The changing car buying experience

I don't know many people who truly enjoy the process of buying a car. Sure, I get a kick out of getting a few extra perks when negotiating for a car. But most times, consumers walk out of the dealership feeling like they got ripped off. Hold onto your hats, though, because the whole process of buying a car may be changing.

Car dealerships are closing in record numbers. The Wall Street Journal reports that sales of new cars are at a 25-year low, and experts say that 700 new car dealerships could close this year in the United States.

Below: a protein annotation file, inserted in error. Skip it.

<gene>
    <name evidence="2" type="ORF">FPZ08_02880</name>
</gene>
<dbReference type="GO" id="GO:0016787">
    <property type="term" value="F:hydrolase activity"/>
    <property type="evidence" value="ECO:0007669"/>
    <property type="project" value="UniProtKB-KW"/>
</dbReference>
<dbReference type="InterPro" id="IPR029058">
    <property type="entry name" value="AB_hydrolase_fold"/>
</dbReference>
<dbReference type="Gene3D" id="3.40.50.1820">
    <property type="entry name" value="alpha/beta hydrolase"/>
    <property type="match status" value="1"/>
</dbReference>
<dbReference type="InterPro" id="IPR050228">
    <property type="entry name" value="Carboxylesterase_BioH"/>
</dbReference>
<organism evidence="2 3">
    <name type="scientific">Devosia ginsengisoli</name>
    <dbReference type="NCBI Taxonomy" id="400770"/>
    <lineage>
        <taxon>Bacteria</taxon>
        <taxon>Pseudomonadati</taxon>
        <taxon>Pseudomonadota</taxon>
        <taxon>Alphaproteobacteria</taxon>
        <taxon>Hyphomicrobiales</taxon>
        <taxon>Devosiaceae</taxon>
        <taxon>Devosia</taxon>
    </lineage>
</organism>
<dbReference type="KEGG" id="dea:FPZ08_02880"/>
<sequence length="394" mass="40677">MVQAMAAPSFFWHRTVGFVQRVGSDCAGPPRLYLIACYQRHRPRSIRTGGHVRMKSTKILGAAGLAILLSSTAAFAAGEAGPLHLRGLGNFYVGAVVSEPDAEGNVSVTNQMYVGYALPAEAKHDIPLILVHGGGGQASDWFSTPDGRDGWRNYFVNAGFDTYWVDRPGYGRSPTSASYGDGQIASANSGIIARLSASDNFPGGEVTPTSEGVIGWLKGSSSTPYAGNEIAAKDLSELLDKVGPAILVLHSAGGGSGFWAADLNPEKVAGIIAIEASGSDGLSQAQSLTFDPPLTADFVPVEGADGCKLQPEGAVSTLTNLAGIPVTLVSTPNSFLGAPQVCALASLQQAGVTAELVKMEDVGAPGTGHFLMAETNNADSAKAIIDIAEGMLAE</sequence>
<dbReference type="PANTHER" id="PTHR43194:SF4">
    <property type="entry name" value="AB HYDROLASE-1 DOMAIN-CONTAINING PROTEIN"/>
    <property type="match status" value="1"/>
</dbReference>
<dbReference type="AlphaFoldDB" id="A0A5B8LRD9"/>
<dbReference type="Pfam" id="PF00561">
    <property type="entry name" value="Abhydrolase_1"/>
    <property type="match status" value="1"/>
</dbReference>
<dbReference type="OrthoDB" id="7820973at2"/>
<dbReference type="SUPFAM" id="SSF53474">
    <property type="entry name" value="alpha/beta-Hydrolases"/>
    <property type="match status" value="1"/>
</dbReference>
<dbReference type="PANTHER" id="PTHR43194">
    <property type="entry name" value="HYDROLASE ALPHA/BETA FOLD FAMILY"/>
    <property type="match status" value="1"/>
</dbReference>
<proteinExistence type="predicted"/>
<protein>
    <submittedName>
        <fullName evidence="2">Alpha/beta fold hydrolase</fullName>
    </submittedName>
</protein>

While this might not seem like a big deal since there are so many car dealerships around, consider the fact that 430 already closed last year, and this year's closures will mean the loss of over 37,000 jobs. It may seem like there have been too many dealerships, but they were around because consumers wanted them, and they employ lots of people.

Car makers have no choice but to tighten the reins on their dealers. It costs a lot of money to have a new car sitting on a lot, and auto makers and dealers share those costs. Auto makers typically offer lines of credit to the dealers, but the drying up of the credit market has impacted this.